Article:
Just steer clear of the dark side
Many Christians look at certain celebrated holidays and knowingly make an extra effort to be more Christ-centered, especially for Christmas and Easter. Well, what about Halloween?
Many church congregations concerned for the safety of trick-or-treating after dark have begun holding Halloween parties, dinners or costume parades at their church buildings.
When children get older we discourage them from committing malicious “tricks” and from attending activities popularized during Halloween such as fortune telling, seances or theatrical Satanism.
One of our church leaders told our youth, “There is a dark side to spiritual things. In a moment of curiosity or reckless bravado some teenagers have been tempted to toy with Satan worship. Don’t you ever do that! Don’t associate with those that do! And there are other foolish games and activities that are on that dark side. Leave them alone!”
Another leader counseled, “No good can come from getting close to evil. Like playing with fire, it is too easy to get burned. The only safe course is to keep well distanced from the devil and any of his wicked activities. The mischief of devil worship, sorcery, casting spells, witchcraft, voodooism, black magic and all other forms of demonism should be avoided like the plague.”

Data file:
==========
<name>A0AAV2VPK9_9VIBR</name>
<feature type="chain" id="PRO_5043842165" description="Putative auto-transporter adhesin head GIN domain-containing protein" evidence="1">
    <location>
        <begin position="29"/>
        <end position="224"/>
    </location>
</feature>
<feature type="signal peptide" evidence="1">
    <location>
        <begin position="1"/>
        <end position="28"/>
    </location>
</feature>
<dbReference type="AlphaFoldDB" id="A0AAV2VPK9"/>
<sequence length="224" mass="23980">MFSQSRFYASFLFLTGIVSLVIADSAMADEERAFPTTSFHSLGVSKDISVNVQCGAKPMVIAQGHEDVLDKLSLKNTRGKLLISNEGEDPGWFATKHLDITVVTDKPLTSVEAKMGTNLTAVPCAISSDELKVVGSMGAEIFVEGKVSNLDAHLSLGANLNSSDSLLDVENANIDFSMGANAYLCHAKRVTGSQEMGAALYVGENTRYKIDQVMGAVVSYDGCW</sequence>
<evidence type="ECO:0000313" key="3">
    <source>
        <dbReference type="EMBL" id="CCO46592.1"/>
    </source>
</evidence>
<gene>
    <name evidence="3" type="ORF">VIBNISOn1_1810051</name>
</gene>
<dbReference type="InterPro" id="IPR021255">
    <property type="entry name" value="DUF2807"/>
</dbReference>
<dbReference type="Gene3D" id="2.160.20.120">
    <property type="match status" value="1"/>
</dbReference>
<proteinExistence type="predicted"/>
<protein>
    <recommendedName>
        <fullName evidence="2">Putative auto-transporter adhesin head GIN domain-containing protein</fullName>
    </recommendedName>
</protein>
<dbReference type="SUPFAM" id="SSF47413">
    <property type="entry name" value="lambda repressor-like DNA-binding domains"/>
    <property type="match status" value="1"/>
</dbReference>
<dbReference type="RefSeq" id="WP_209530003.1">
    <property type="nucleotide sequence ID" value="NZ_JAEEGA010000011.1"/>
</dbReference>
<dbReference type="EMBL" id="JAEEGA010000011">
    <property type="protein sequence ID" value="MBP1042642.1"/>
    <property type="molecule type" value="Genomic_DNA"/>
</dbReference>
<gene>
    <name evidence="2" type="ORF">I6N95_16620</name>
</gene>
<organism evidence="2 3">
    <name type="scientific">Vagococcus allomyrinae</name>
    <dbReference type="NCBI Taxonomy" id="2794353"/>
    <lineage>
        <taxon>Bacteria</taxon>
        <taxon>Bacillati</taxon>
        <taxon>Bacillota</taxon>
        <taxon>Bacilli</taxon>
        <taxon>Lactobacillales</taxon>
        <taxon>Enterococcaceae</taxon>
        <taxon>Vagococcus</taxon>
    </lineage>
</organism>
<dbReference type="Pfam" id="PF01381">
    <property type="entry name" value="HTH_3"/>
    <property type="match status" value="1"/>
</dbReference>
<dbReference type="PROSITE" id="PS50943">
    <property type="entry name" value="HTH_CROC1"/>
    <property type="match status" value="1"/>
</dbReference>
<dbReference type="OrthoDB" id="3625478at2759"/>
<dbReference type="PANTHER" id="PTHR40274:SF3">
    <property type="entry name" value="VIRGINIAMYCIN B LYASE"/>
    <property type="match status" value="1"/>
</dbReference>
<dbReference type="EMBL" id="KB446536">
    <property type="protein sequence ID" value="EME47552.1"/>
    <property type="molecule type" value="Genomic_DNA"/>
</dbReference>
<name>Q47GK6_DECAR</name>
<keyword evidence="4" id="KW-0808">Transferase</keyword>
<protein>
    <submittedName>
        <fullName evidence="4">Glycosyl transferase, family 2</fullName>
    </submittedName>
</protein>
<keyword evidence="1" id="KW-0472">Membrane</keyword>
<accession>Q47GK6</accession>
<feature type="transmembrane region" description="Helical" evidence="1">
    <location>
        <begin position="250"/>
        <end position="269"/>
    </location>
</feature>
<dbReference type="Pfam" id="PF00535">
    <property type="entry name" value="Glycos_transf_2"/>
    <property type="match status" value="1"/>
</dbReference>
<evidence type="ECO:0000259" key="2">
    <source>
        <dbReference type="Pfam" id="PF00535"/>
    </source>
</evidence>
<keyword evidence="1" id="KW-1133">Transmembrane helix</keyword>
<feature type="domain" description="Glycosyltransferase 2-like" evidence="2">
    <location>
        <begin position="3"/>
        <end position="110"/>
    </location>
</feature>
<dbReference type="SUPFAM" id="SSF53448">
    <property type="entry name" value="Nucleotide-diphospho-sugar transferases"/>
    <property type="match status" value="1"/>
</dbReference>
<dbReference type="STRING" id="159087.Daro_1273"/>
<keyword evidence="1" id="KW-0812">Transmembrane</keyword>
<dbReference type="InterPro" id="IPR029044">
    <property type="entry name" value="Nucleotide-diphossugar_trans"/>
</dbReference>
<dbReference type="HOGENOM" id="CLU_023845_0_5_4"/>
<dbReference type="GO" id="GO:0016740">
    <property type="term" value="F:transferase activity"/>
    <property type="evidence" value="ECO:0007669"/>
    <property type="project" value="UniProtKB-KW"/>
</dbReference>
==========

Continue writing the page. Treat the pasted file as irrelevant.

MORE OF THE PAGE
We have found that it is not necessary to avoid Halloween festivities altogether. With a little planning, Halloween can be a fun family time. But as we gauge our behavior by the light of the scriptures and modern revelation, we can set a proper example for our children and others as we heed the Lord’s admonition to “chase darkness from among us.”
-- Wallace Price, Anniston Ward, The Church of Jesus Christ of Latter Day Saints
Instead, consider Reformation Day
This simple question has been debated by people for many years. I believe that whether you participate in our cultural holiday known as “Halloween” or not comes down to the attitude of your heart.
If you are celebrating to honor the dead or worship Satan, then no, you should not participate as a Christian. If you are using the night to have fun with friends and get candy for your children, then it is pure.
But, I would like to encourage church fellowships and individual Christians to consider celebrating Reformation Day on Oct. 31. As a Protestant, I believe that this is one of the most wonderful days of the year. This is the day in 1517 that Martin Luther sparked a fire that would lead to the purification of the church and return to biblical Christianity.
When Luther nailed his formal protest, or 95 Theses, to the church door in Wittenberg, Germany, God began a work that would set people free from the oppression of false teachings in the Roman Catholic Church.
This Reformation truly changed the course of church history, politics, science, education and almost every other area of our lives. It would be well worth your time to study the roots of the Protestant Reformation so that you can truly thank God for His faithfulness to us through this monumental event.
-- Carlton Weathers, Grace Fellowship, Anniston